Tag Archives: Learning analytics

Type: Evidence | Proposition: A: Learning | Polarity: | Sector: | Country:

This article concerns the evaluation of the social capital of the European teachers participating in the eTwinning Portal activities, run by European Schoolnet and characterised by more than 160,000 registered teachers from 35 countries, involved in more than 19,000 projects (2010). This evaluation has been performed by using the Social Network Analysis approach.

The authors found that some correlations can be found "between social network analysis measures like degree and betweenness centrality as well as the local clustering coefficient, activity statistics about usage of eTwinning and the quality management of European Schoolnet".

For the analysis of eTwinning network data, three Learning Analytics tools have been developed:

  • eVa (eTwinning Network Visualization and Analysis), a network visualization and simple analysis tool.
  • CAfe (Competence Analyst for eTwinning), an SNA-based competence management and teachers' self-monitoring tool.
  • AHTC (Ad Hoc Transient Communities) services, which involve users into question-answer activities on the eTwinning Portal.
Citation: M.C. Pham, Y. Cao, Z. Petrushyna, R. Klamma. "Learning Analytics in a Teachers' Social Network" (2012). Proceedings of the 8th International Conference on Networked Learning 2012, ISBN 978-1-86220-283-2 | Url: http://www.lancaster.ac.uk/fss/organisations/netlc/past/nlc2012/abstracts/pdf/pham.pdf

Type: Evidence | Proposition: A: Learning | Polarity: | Sector:

In this paper, the authors describe very well the issues and the opportunities of management of informal learning at workplace based on technology. Contents of this paper are derived by the experience of TRAILER project.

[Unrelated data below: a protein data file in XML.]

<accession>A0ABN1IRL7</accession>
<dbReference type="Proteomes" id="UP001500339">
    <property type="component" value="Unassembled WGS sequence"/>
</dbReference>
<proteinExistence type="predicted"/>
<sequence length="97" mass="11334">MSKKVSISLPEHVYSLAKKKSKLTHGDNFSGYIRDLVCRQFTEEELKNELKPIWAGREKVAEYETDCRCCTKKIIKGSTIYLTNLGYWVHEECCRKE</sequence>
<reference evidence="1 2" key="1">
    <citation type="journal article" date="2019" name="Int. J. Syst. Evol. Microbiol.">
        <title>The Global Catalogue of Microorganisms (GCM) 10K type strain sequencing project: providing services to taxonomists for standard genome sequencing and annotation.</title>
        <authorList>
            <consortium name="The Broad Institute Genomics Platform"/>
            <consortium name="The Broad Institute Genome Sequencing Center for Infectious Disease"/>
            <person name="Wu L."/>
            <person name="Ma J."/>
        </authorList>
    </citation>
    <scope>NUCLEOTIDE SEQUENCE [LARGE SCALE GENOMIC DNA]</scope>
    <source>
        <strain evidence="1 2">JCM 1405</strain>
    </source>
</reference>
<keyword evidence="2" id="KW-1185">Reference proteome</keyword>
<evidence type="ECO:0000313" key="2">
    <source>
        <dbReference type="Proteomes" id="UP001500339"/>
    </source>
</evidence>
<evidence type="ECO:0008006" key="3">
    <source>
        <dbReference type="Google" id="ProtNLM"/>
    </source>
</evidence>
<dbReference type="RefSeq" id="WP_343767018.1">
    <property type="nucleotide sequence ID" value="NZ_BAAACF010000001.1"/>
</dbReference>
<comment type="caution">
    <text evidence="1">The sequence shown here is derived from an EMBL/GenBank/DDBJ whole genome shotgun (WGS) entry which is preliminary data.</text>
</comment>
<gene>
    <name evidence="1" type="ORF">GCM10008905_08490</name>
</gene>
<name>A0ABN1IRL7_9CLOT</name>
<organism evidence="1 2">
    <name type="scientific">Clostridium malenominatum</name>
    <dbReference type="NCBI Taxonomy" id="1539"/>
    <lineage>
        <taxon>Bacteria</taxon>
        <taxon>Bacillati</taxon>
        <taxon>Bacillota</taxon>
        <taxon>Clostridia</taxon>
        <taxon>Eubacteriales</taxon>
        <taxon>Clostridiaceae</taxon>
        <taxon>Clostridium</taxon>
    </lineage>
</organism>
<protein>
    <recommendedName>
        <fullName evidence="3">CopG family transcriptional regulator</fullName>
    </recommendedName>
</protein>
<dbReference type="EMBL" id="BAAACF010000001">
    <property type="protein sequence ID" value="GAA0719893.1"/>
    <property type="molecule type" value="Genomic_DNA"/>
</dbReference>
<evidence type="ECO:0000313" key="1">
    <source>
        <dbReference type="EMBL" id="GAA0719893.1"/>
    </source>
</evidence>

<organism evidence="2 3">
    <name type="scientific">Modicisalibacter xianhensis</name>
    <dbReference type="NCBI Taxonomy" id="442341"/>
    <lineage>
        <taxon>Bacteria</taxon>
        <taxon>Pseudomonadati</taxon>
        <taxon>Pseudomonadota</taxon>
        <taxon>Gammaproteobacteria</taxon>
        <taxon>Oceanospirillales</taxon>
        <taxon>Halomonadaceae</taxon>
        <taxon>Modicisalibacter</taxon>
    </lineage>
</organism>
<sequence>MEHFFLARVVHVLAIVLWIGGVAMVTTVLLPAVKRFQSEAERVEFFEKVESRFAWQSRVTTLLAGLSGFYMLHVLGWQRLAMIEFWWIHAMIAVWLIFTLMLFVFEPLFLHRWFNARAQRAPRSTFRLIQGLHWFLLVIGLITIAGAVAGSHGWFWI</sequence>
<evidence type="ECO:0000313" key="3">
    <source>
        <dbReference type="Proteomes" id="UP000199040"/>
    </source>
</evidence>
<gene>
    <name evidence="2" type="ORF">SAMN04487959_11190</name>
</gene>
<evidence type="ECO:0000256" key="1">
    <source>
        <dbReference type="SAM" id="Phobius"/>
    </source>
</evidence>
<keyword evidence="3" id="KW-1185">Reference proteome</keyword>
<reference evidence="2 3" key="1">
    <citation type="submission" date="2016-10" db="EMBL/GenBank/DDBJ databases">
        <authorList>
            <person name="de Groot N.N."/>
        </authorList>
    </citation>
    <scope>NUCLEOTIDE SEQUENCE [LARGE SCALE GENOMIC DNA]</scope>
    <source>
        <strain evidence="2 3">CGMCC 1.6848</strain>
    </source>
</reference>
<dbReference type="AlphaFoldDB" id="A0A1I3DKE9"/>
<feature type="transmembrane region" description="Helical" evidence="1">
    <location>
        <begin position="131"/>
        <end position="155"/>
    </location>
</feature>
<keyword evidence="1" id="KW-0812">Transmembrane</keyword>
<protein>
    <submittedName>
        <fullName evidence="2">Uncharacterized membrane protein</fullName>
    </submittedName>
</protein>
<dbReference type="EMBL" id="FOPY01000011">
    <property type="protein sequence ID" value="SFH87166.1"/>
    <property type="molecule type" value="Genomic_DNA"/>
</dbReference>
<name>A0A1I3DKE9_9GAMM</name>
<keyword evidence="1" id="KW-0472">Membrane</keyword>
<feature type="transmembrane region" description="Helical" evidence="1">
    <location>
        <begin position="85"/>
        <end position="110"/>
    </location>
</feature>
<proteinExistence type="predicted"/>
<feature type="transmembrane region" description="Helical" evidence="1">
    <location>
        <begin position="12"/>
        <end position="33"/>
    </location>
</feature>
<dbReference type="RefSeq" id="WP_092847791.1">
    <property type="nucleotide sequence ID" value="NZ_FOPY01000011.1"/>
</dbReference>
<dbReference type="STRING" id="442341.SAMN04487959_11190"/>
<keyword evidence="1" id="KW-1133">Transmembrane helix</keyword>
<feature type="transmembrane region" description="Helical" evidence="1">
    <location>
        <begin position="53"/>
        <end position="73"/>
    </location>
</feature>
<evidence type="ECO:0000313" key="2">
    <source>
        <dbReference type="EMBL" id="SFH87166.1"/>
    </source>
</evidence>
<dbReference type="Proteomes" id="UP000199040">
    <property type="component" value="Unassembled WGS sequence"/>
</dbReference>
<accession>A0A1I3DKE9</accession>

Authors identify informal learning as the most prominent way of learning at workplace (more than 70% of the total learning), and this is why scientific community and policy makers are trying to explore new approaches and technologies to formalize it.

However, "tracking" informal learning with technology raises some issues:

  • Systems can be rejected by users.
  • Difficulty in promoting the adoption of the approach in day-to-day professional activities.
  • The use of a catalogue of competences for informal learning classification can be seen as a major barrier.

These issues can be partially mitigated by using a more pragmatic approach, in particular by integrating systems with the applications which already formed part of the users working environment.

The authors discuss about the definitions of formal, non-formal and informal learning, suggesting that the distinction among them is more related to the presence or absence of a management process.

The introduction of this management process allows to reach two conditions:

  • The validation of informal learning ensures that individuals are not only assessed on their formal qualifications, but also given credit for the whole range of learning which they have achieved in their lives.
  • Whatever the intentions of their designers may be, competence based systems and systems for the validation of informal learning both inevitably extend the reach of educational management into areas to which it did not previously have access.

Hwever, according to authors and TRAILER project experience, "a high priority in supporting informal learning should be the avoidance of additional management processes".

In this scenario, Data and Learning Analytics could represent a solution, considering that "if it were possible to simply monitor people’s activities and deduce their capabilities from this, then the need to validate items of informal learning might disappear. There are increasing signs that this may be possible".

In the second part, authors describe the structure and functioning of a prototype of a Learning Analytics-based system for informal learning tracking.

Citation: F.J. García-Peñalvo, D. Griffiths, M. Johnson, P. Sharples, D. Sherlock. "Problems and opportunities in the use of technology to manage informal learning". 2014, Proceedings of the Second International Conference on Technological Ecosystems for Enhancing Multiculturality (TEEM '14), pp. 573-580. DOI=10.1145/2669711.2669958 http://doi.acm.org/10.1145/2669711.2669958 | Url: http://dl.acm.org/citation.cfm?id=2669958

Type: Evidence | Proposition: A: Learning | Polarity: | Sector: | Country: